by Andrew Chalk, Senior Writer, Texas Wine and Trail May 16, 2014
On a visit to the Texas High Plains last week the biggest story was ‘the frost that failed’. Despite temperatures down to 24⁰ which created the third worst frost in 67 years of record keeping, those growers who took defensive measures saved much of their crop. Veteran High Plains wine consultant Bobby Cox put 2014 in context: “A replicated variety evaluation trial was planted 1974 at the Texas Agricultural Extension Center in Lubbock. Date was obtained for 17 years from 1976 to 1992. A frost as bad as 2014, 2013, 2011, 2009 or 2007 was not observed in that time period.”
The countermeasures went to lengths hitherto unprecedented in the High Plains. Several vineyards burned hay bales between the vine rows and some of these hired helicopters, at rates between $450 and $750 an hour, to hover for hours above the vines in order to drive the hot air of the burning bales back down. Helicopter pilots came from as far away as Houston and Dallas such was the demand.
Perhaps the biggest long-term commitment to Texas vineyards was at Lost Draw Vineyards where owner Andy Timmons had purchased four giant wind machines at over $30,000 each to circulate air and prevent cold air settling on his vines. Each of these machines, powered by a 186HP Ford V-10 engine, started automatically and ran for hours pushing air around, covering 8-10 acres. The results were dramatic. Below on the left is a picture I took on May 8th of Viognier grapes from a part of the vineyard that was not within the range of any of wind machines. The crop loss is 80% and the vine growth is attenuated. On the right are some Viognier grapes (of a similar age and from the same vineyard) that were within range of the wind machines. They are green and vibrant and there is no crop loss. Timmons says he believes the machines saved his crop and he plans to expand their use.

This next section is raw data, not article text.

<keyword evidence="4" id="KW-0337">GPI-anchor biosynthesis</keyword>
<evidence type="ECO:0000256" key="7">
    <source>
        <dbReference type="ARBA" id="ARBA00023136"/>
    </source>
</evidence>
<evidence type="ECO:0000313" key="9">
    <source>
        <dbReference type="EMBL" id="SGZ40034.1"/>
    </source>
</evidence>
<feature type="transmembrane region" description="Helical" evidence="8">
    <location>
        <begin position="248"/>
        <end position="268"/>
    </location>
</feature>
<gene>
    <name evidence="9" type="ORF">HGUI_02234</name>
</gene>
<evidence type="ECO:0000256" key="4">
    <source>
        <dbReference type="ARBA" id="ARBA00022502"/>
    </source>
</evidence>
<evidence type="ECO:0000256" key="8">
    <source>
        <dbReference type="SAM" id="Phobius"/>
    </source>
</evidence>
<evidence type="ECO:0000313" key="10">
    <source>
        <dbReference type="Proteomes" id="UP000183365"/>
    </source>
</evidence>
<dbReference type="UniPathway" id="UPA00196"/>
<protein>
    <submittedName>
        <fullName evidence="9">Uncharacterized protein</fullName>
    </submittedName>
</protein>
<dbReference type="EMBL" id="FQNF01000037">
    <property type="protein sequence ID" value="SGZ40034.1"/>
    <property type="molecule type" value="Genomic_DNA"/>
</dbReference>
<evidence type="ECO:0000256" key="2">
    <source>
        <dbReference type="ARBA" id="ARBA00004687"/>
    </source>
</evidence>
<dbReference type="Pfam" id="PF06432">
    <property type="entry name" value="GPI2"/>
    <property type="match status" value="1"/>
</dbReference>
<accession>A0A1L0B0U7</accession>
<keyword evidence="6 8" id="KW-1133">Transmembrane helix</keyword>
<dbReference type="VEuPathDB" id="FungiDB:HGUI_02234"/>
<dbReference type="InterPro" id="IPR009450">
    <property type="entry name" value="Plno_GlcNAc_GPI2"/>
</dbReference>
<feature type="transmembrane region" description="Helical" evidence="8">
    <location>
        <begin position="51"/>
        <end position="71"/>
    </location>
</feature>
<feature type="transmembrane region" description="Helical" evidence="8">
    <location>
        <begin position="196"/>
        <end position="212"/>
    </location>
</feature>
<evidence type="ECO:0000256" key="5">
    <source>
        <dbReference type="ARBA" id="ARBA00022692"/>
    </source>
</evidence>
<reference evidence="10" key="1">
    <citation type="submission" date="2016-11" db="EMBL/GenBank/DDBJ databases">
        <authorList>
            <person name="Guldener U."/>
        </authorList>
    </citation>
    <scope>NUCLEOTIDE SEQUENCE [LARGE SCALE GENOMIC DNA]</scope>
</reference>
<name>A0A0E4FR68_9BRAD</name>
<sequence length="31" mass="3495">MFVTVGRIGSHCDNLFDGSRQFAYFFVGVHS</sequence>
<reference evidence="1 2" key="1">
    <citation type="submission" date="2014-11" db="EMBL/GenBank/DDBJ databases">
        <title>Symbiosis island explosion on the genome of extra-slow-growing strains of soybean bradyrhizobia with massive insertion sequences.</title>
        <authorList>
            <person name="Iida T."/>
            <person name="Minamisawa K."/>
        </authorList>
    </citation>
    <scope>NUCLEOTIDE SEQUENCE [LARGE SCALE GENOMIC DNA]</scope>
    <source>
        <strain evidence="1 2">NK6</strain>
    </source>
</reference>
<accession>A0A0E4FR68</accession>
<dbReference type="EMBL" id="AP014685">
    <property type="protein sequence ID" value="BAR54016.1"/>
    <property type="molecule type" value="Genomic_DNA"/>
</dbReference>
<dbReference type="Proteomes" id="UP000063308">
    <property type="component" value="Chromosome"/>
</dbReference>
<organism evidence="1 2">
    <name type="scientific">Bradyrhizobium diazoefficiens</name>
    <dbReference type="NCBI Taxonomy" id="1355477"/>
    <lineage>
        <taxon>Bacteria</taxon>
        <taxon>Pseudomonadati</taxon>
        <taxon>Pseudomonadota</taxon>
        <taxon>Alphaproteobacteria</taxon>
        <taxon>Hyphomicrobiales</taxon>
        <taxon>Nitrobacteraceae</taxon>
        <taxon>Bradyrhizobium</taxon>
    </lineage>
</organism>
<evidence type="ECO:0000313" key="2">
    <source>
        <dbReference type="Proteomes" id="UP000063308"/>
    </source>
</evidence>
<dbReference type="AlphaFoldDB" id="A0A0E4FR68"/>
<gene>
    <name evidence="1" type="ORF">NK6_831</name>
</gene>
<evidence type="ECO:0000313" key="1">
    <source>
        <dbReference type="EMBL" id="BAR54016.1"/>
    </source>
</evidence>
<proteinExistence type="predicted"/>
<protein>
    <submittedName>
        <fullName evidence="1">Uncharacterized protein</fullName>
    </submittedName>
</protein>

While wind machines are commonplace in vineyards on the west coast, this is the first time that they have been used in Texas. A demonstration so impressed Chris Brundrett, winemaker at William Chris Vineyards in Hye, Texas that he bought one for his Hill Country vineyard. I spoke to Dave Harmening, a sales representative for the manufacturer, who said that the air circulation can essentially grab a few extra degrees and, if temperatures do not fall below this, save a crop. The machines are used not just in vineyards, but extensively in fruit orchards, especially in Washington and Florida.
At other vineyards, growers used a less expensive version of the fixed place wind machine, running fans driven by tractor engines. Others carried lighted hay bales around on flatbeds between their rows of vines.
Another novel approach was used by Bingham Family Vineyards, one of the largest growers in the area. They gave the vines a high nutrient diet (with special attention paid to zinc) and packed nutrient-rich soils and compost around the base of the vines in order to increase their resistance against frost.
The significance of these measures when considered together is that they reflect the increased value of the Texas wine crop. Just a few years ago, it would not have been worth while to make these investments to prevent frost damage. Also, the growers report that these measures work. That means that the biggest bane of Texas grape growing may have been overcome. That is a game changer.
There is no one who doubts the quality of the Texas grape crop. The problem has been erratic quantity. One (or more) out of every four years the harvest is severely depleted by frost. As a result, grape output over time fluctuates erratically like a high amplitude sine wave. These countermeasures have the effect of eliminating the troughs in that wave and so damping those fluctuations, possibly drastically, by eliminating the low output years. As a result, the supply is more consistent and the total output much greater over time.
Of course, other problems like hail and drought still exist. The point is that these are second order compared with the damage from late frosts.